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Several bands can lay claim to having "defined a decade" or "set the bar for the music of their era." Many can also rightly say that they've produced many, many more albums than The Beatles, or that they were around much longer than the Fab Four (or Five, depending on when you happen to be counting). But no other band holds the earth-shattering status commandeered by John Lennon, Sir Paul McCartney, George Harrison, Ringo Starr -- the most successful band in the history of rock and pop music. > Read more

The Beatles Before The Beatles Were Cool

The Beatles Logo It all started at a church picnic in a suburb of Liverpool way back in 1957, long before the tumulus 60's, the British Invasion, or even the Vietnam War. Lennon and his group, the Quarrymen, were playing their Skiffle music for the church folks at the picnic. Skiffle was a form of jazz popular in the U.S. during the 20's and 30's that experienced a small-scale renaissance in Britain during the 50's. It was a kind of fusion of blues, ragtime, and folk music, along with some improv. Lennon met McCartney there, and later asked him to join the band.

Lennon and McCartney wasted no time starting to write songs as a team, and by the end of '57, Lennon allowed McCartney to bring Harrison into the band, as well. They changed the band's name from the Quarrymen to Moondogs in '58, and in 1960 they added Stu Sutcliffe on bass. Sutcliffe couldn't actually play a lick of music, but did happen to have a knack for art. He sold a painting, made some money, and the band happened to need some equipment upgrades at the time. It was fate in the form of a pocketbook.

By then, they had renamed the band again to the Silver Beetles, but the "Silver" got the ax within months, and soon "Beetles" became "The Beatles" and that finally stuck. Sutcliffe's other notable contribution to the band was his groundbreaking decision to wear his hair long and shaggy. That became the hallmark of The Beatles (and undoubtedly set the grounds for countless arguments between teens and their parents, students and their schoolmasters, and players and their coaches over the next several years -- until they learned to fight over other things The Beatles stood for like peace, love, drugs, the War, and vegetarianism).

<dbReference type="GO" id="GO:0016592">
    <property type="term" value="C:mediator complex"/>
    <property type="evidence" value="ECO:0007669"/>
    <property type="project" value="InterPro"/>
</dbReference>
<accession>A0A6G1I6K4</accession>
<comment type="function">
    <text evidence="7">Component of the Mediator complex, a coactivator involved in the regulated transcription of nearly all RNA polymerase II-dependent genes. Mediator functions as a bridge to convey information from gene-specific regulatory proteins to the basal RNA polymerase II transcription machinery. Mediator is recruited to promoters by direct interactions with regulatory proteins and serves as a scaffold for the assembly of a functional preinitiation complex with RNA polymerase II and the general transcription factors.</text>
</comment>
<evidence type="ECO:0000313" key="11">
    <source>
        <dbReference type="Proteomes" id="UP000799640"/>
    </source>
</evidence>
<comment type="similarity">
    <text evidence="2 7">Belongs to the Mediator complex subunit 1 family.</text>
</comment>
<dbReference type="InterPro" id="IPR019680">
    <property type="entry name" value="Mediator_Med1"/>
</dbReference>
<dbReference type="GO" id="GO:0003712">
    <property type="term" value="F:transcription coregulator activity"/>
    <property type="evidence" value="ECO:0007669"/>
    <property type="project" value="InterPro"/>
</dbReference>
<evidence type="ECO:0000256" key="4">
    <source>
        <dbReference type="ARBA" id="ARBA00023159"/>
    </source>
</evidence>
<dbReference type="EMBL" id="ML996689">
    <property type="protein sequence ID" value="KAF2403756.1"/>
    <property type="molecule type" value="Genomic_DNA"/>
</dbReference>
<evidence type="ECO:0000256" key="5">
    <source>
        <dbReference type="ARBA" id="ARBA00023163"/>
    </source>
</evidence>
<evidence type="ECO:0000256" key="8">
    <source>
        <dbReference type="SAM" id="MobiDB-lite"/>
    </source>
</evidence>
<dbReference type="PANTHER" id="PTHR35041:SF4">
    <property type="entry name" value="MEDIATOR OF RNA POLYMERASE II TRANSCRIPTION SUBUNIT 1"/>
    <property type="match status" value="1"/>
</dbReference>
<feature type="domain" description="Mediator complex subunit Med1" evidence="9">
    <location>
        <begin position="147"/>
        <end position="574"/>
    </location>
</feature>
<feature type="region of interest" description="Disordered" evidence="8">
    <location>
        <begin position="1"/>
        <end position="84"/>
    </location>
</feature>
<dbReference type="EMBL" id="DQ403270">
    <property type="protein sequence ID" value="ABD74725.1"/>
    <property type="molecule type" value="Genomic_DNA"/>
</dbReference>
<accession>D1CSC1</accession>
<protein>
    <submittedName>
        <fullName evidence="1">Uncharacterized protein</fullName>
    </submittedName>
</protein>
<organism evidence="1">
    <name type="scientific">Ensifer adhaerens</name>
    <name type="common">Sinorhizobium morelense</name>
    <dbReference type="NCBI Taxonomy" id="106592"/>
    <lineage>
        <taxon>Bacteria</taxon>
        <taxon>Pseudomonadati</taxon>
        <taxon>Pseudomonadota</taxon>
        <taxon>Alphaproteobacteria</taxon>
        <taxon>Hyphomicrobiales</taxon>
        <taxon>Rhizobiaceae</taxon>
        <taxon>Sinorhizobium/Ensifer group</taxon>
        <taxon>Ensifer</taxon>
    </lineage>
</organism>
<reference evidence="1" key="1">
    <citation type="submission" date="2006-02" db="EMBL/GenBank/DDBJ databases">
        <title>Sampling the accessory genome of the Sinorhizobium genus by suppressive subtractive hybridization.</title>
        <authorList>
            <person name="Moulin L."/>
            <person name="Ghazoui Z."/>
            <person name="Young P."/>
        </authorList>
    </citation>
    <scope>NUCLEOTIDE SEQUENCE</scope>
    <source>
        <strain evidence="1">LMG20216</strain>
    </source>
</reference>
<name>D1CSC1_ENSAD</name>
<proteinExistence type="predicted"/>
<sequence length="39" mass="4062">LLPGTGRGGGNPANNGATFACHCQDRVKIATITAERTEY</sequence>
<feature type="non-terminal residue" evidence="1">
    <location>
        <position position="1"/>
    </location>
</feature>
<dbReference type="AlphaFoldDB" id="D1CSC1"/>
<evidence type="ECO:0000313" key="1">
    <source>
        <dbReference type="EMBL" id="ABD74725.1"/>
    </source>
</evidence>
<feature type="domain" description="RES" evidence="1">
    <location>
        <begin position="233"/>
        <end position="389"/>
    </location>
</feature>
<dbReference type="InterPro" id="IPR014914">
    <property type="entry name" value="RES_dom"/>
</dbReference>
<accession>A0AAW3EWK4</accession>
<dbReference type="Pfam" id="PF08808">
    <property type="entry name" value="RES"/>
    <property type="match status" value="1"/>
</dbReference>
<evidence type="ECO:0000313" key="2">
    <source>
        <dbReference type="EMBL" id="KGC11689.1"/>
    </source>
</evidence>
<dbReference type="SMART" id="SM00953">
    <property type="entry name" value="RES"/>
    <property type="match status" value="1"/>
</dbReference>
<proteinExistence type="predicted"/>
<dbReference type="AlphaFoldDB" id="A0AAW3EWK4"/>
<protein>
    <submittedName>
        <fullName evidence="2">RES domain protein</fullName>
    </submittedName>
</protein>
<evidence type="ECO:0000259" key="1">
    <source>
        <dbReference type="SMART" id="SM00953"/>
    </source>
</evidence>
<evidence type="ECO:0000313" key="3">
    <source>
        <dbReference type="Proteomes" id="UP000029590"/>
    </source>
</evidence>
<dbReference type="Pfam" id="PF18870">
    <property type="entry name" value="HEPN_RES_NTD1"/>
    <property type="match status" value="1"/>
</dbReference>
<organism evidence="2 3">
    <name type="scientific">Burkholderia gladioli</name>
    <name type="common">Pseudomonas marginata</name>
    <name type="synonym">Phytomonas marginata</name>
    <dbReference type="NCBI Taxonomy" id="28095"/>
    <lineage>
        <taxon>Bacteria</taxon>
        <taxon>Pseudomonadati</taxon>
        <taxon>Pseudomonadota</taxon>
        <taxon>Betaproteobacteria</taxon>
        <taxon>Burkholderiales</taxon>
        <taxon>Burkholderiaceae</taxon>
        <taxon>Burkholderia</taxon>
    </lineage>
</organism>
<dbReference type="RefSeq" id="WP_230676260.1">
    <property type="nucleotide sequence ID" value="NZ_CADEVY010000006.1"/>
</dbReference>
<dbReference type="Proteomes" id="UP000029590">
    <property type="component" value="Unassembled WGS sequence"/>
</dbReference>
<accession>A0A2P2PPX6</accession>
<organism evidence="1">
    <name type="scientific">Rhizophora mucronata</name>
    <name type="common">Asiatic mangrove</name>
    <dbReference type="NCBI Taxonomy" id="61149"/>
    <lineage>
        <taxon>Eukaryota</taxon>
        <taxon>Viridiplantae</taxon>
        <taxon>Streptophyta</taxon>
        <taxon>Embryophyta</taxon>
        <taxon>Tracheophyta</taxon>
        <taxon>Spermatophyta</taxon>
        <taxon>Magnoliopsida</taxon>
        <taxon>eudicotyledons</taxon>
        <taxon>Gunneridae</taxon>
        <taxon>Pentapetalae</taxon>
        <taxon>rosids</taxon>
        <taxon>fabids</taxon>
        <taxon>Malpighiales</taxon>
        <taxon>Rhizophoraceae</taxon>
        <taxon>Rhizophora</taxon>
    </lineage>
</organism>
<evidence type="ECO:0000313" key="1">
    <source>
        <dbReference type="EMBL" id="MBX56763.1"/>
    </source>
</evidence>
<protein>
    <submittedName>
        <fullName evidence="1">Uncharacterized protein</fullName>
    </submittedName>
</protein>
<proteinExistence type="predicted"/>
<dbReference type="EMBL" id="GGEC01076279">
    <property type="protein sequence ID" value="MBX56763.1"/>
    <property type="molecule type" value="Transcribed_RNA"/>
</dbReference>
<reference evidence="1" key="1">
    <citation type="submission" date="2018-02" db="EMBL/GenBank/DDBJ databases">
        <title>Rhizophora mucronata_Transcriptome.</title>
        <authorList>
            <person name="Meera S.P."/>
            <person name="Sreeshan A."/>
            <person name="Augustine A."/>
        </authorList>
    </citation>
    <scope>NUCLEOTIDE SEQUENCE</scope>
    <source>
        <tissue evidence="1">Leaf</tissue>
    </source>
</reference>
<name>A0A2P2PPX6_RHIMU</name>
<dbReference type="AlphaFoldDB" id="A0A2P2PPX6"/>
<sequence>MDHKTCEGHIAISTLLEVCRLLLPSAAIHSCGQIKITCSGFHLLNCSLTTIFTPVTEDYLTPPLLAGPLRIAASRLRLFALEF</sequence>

Originally, a forklift driver named Tommy Moore played drums, but that only lasted for about a month in 1960. Pete Best took his place, and the band begin playing outside of England, making four trips to Hamburg, Germany. Harrison was not yet of age, and managed to get himself deported in December of '60 for his minor status and his lack of a work permit. But those trips did net them enough stage time on the Hamburg pub scene to give them something of an audience of admirers.

The Beatles did lean some on the popular music of the time -- borrowing heavily from Chuck Berry, Little Richard, The Everly Brothers, Carl Perkins, and Buddy Holly, at the beginning, but delving into writing and performing their own stuff from quite early on. In fact, they broke the mold for bands busting on the scene with only cover music. They paved the way for new bands to bring their own work to the table from the get-go. Catch their ear with the recognizable riffs of Holly and Berry, and keep them enthralled with originals like "All You Need is Love" and "Love Me Do."

The Beatles Go from Band to Legend